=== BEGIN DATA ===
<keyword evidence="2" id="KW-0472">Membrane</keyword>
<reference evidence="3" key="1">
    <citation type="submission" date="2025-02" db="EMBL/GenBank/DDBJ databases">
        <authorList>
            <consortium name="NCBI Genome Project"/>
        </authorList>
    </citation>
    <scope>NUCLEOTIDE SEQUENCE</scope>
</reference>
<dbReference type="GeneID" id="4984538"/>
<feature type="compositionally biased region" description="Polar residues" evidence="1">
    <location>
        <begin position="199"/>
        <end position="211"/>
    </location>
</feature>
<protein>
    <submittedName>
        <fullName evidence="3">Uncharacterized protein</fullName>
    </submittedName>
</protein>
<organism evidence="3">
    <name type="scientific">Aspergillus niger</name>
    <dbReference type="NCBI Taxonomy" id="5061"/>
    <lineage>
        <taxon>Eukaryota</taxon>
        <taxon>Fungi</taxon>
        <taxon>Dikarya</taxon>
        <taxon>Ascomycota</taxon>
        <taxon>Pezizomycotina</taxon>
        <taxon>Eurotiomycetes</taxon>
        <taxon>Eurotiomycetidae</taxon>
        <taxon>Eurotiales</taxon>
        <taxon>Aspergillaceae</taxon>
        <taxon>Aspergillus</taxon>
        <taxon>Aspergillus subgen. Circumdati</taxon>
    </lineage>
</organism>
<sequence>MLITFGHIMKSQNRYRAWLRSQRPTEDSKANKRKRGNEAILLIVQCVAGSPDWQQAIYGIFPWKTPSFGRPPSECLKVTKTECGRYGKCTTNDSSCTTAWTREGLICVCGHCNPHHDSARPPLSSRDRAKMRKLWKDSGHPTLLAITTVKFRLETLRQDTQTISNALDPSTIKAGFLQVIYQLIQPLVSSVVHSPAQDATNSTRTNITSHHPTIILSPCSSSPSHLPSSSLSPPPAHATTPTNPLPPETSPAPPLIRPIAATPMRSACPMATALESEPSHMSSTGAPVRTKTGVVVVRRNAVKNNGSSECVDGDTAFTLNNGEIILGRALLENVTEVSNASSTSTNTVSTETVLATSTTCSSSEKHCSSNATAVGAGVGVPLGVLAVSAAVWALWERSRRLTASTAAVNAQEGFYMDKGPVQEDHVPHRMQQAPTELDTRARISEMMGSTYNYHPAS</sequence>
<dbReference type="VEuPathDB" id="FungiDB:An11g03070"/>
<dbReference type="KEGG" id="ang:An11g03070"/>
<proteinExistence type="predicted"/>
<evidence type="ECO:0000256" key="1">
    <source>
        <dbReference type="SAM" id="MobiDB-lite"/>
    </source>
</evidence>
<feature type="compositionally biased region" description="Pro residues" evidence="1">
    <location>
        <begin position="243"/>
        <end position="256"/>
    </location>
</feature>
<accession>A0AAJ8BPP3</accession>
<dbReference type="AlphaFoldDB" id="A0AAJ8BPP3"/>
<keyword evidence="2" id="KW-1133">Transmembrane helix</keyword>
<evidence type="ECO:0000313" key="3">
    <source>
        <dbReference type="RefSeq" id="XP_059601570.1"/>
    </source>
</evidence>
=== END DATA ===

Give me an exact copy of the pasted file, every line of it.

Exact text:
<keyword evidence="2" id="KW-0472">Membrane</keyword>
<reference evidence="3" key="1">
    <citation type="submission" date="2025-02" db="EMBL/GenBank/DDBJ databases">
        <authorList>
            <consortium name="NCBI Genome Project"/>
        </authorList>
    </citation>
    <scope>NUCLEOTIDE SEQUENCE</scope>
</reference>
<dbReference type="GeneID" id="4984538"/>
<feature type="compositionally biased region" description="Polar residues" evidence="1">
    <location>
        <begin position="199"/>
        <end position="211"/>
    </location>
</feature>
<protein>
    <submittedName>
        <fullName evidence="3">Uncharacterized protein</fullName>
    </submittedName>
</protein>
<organism evidence="3">
    <name type="scientific">Aspergillus niger</name>
    <dbReference type="NCBI Taxonomy" id="5061"/>
    <lineage>
        <taxon>Eukaryota</taxon>
        <taxon>Fungi</taxon>
        <taxon>Dikarya</taxon>
        <taxon>Ascomycota</taxon>
        <taxon>Pezizomycotina</taxon>
        <taxon>Eurotiomycetes</taxon>
        <taxon>Eurotiomycetidae</taxon>
        <taxon>Eurotiales</taxon>
        <taxon>Aspergillaceae</taxon>
        <taxon>Aspergillus</taxon>
        <taxon>Aspergillus subgen. Circumdati</taxon>
    </lineage>
</organism>
<sequence>MLITFGHIMKSQNRYRAWLRSQRPTEDSKANKRKRGNEAILLIVQCVAGSPDWQQAIYGIFPWKTPSFGRPPSECLKVTKTECGRYGKCTTNDSSCTTAWTREGLICVCGHCNPHHDSARPPLSSRDRAKMRKLWKDSGHPTLLAITTVKFRLETLRQDTQTISNALDPSTIKAGFLQVIYQLIQPLVSSVVHSPAQDATNSTRTNITSHHPTIILSPCSSSPSHLPSSSLSPPPAHATTPTNPLPPETSPAPPLIRPIAATPMRSACPMATALESEPSHMSSTGAPVRTKTGVVVVRRNAVKNNGSSECVDGDTAFTLNNGEIILGRALLENVTEVSNASSTSTNTVSTETVLATSTTCSSSEKHCSSNATAVGAGVGVPLGVLAVSAAVWALWERSRRLTASTAAVNAQEGFYMDKGPVQEDHVPHRMQQAPTELDTRARISEMMGSTYNYHPAS</sequence>
<dbReference type="VEuPathDB" id="FungiDB:An11g03070"/>
<dbReference type="KEGG" id="ang:An11g03070"/>
<proteinExistence type="predicted"/>
<evidence type="ECO:0000256" key="1">
    <source>
        <dbReference type="SAM" id="MobiDB-lite"/>
    </source>
</evidence>
<feature type="compositionally biased region" description="Pro residues" evidence="1">
    <location>
        <begin position="243"/>
        <end position="256"/>
    </location>
</feature>
<accession>A0AAJ8BPP3</accession>
<dbReference type="AlphaFoldDB" id="A0AAJ8BPP3"/>
<keyword evidence="2" id="KW-1133">Transmembrane helix</keyword>
<evidence type="ECO:0000313" key="3">
    <source>
        <dbReference type="RefSeq" id="XP_059601570.1"/>
    </source>
</evidence>